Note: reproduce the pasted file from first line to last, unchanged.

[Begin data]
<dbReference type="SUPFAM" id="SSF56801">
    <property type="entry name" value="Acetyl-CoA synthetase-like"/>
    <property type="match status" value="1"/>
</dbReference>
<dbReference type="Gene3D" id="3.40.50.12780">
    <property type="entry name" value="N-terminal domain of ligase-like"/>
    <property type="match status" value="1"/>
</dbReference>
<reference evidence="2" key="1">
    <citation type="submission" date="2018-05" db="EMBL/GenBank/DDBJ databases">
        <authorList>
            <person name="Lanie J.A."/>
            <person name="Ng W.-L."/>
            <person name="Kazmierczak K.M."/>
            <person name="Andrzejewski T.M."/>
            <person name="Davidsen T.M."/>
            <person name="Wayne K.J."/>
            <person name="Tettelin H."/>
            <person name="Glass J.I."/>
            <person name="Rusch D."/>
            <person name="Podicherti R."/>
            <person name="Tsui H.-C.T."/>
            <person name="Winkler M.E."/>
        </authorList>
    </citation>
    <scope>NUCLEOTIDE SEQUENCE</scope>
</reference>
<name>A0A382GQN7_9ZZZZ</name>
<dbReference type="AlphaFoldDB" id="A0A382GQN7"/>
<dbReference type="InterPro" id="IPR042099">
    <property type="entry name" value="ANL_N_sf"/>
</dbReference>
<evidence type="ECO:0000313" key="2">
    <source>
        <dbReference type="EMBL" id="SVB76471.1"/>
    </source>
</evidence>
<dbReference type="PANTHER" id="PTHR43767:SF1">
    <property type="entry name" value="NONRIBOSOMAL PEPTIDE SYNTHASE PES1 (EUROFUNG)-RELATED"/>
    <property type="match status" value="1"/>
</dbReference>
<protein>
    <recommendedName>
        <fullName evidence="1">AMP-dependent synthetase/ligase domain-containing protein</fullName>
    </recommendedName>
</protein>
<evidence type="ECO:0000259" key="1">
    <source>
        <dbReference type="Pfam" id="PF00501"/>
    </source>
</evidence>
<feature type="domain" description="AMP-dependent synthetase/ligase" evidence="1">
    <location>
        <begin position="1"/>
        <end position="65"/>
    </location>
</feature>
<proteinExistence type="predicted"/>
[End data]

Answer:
<dbReference type="SUPFAM" id="SSF56801">
    <property type="entry name" value="Acetyl-CoA synthetase-like"/>
    <property type="match status" value="1"/>
</dbReference>
<dbReference type="Gene3D" id="3.40.50.12780">
    <property type="entry name" value="N-terminal domain of ligase-like"/>
    <property type="match status" value="1"/>
</dbReference>
<reference evidence="2" key="1">
    <citation type="submission" date="2018-05" db="EMBL/GenBank/DDBJ databases">
        <authorList>
            <person name="Lanie J.A."/>
            <person name="Ng W.-L."/>
            <person name="Kazmierczak K.M."/>
            <person name="Andrzejewski T.M."/>
            <person name="Davidsen T.M."/>
            <person name="Wayne K.J."/>
            <person name="Tettelin H."/>
            <person name="Glass J.I."/>
            <person name="Rusch D."/>
            <person name="Podicherti R."/>
            <person name="Tsui H.-C.T."/>
            <person name="Winkler M.E."/>
        </authorList>
    </citation>
    <scope>NUCLEOTIDE SEQUENCE</scope>
</reference>
<name>A0A382GQN7_9ZZZZ</name>
<dbReference type="AlphaFoldDB" id="A0A382GQN7"/>
<dbReference type="InterPro" id="IPR042099">
    <property type="entry name" value="ANL_N_sf"/>
</dbReference>
<evidence type="ECO:0000313" key="2">
    <source>
        <dbReference type="EMBL" id="SVB76471.1"/>
    </source>
</evidence>
<dbReference type="PANTHER" id="PTHR43767:SF1">
    <property type="entry name" value="NONRIBOSOMAL PEPTIDE SYNTHASE PES1 (EUROFUNG)-RELATED"/>
    <property type="match status" value="1"/>
</dbReference>
<protein>
    <recommendedName>
        <fullName evidence="1">AMP-dependent synthetase/ligase domain-containing protein</fullName>
    </recommendedName>
</protein>
<evidence type="ECO:0000259" key="1">
    <source>
        <dbReference type="Pfam" id="PF00501"/>
    </source>
</evidence>
<feature type="domain" description="AMP-dependent synthetase/ligase" evidence="1">
    <location>
        <begin position="1"/>
        <end position="65"/>
    </location>
</feature>
<proteinExistence type="predicted"/>